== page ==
Insulation keeps your home cool in the summer and warm in the winter, but it isn't meant for consumption by your pooch. If your dog snacks on your home's insulation, they could develop a dangerous intestinal blockage or experience other health problems. Prevent issues by keeping your canine companion away from this potentially harmful material that surrounds your home.
Why insulation is toxic to dogs
You'll find insulation in many parts of your home, such as your walls, roof, ceilings, and attic. Insulating materials include fiberglass, polystyrene, cotton, rock wool, polyurethane foam, polyisocyanurate foam, vermiculite, perlite, and cellulose. Most insulation is safe when properly contained. However, older homes may contain toxic insulation made with asbestos, a known carcinogen, or insulation that contains lead.
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Worse yet, many insulating materials are treated with toxic chemicals to make them last longer and discourage pests, like rodents, from eating them. These toxins can make your pup sick if ingested. While your pooch shouldn't be able to access the insulation in your home, they could encounter it during a home renovation or if they're particularly destructive or curious.
Dangers of dogs eating insulation
The main danger if your dog ate insulation is the possibility of it causing an intestinal blockage for your pooch. Once ingested, these materials can become stuck in your pup's digestive tract, creating a medical emergency that requires a trip to the veterinarian.
Materials like fiberglass can perforate the intestines when ingested, as it is made up of tiny glass fibers. These fibers are sharp when broken and can damage your pup's intestines and stomach. If you suspect your dog has eaten any type of insulation or if you find pieces of it in their feces, get them to the veterinarian right away.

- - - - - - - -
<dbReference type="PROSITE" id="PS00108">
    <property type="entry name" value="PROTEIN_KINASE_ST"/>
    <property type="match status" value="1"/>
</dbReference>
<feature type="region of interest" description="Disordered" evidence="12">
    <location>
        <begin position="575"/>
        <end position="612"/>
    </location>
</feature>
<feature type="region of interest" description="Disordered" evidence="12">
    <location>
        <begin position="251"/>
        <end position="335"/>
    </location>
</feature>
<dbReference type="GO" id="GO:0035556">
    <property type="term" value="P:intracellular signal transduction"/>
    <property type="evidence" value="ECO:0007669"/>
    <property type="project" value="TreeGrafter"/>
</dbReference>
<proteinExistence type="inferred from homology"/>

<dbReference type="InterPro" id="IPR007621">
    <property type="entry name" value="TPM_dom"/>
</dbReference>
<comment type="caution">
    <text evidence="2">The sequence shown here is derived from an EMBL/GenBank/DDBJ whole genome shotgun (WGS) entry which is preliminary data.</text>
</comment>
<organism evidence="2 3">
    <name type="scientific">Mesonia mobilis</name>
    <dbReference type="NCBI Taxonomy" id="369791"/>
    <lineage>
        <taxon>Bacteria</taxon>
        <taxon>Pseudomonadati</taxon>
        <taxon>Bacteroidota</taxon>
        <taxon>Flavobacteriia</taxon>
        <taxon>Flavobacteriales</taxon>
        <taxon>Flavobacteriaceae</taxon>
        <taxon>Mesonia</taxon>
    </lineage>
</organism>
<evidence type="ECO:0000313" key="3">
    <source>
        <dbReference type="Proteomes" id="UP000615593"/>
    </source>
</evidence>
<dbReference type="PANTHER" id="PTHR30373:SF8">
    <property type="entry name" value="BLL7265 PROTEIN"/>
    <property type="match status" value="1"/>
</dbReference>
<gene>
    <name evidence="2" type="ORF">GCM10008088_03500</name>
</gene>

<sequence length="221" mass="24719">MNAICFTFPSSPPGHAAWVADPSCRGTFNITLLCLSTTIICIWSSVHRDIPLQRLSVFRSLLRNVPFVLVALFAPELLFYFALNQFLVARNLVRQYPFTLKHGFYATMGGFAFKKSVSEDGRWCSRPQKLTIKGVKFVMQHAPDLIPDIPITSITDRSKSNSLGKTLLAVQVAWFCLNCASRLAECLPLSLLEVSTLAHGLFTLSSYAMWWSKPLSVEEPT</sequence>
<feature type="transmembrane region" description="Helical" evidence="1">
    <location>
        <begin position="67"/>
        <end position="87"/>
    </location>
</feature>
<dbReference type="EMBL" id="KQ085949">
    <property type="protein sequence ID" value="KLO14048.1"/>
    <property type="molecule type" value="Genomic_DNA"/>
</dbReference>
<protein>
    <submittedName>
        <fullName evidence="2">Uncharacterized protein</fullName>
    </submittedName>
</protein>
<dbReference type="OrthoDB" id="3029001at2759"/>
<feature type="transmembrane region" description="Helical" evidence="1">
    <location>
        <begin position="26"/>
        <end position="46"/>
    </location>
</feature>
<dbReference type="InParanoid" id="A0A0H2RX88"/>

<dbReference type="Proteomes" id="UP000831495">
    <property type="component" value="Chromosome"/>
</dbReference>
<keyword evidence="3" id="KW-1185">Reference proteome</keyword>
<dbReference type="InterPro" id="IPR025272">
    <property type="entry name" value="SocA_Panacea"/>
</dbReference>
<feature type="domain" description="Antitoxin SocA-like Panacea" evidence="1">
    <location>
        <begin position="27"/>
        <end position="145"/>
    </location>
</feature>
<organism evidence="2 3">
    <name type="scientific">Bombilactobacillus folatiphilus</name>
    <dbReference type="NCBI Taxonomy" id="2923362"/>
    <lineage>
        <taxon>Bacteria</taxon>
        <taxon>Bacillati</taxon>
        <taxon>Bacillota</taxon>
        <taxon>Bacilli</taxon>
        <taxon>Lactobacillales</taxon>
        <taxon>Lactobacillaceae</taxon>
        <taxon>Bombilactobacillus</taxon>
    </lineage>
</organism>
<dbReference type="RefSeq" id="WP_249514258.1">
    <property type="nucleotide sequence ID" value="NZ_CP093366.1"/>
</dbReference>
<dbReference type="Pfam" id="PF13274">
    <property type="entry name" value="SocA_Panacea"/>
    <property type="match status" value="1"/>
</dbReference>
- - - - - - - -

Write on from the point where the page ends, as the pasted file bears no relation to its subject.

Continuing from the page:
Signs your dog ate insulation
If your dog has the run of your property, it might not be readily noticeable that they ate some insulation. However, they likely won't be acting like themself. Your pooch might show signs of intestinal obstruction. Symptoms that a dog ate drywall can include vomiting or retching, lethargy, a distended abdomen, and visible discomfort.
What to do if your dog ate drywall or insulation
If you think your dog ate glass or drywall, your veterinarian will X-ray your dog to determine if any insulating material is stuck along their digestive tract. If possible, bring the veterinarian a sample of the insulating material your dog has ingested. This will help determine its level of toxicity and assist them in looking for any internal damage.
Some internal blockages require surgical removal. Your veterinarian may use an endoscope, which contains a camera, to look in your pup's tummy and intestines to check out any internal damage or intestinal blockage. They may even be able to remove the blockage using the endoscope. Once it's removed, your veterinarian will treat any poisoning symptoms based on the insulating material ingested.
Prevent your dog from eating insulation
Most dogs won't eat insulation, but some do because they are curious or hungry or because they suffer from pica. Pica is a condition in which a dog likes to eat unhealthy, non-food things due to a medical condition or a behavioral issue. To help prevent your dog from eating insulation:
- Prevent your pooch from coming in contact with insulation in any form.
- Restrict your pet from accessing any areas of home renovation.
- Patch any holes in your home to prevent access to insulation.
- Keep all building materials in an inaccessible area, such as a garage.
- Don't use household insulation in dog houses.
- If your dog eats glass or generally chews on things when you're not home, consider crating them while you're gone.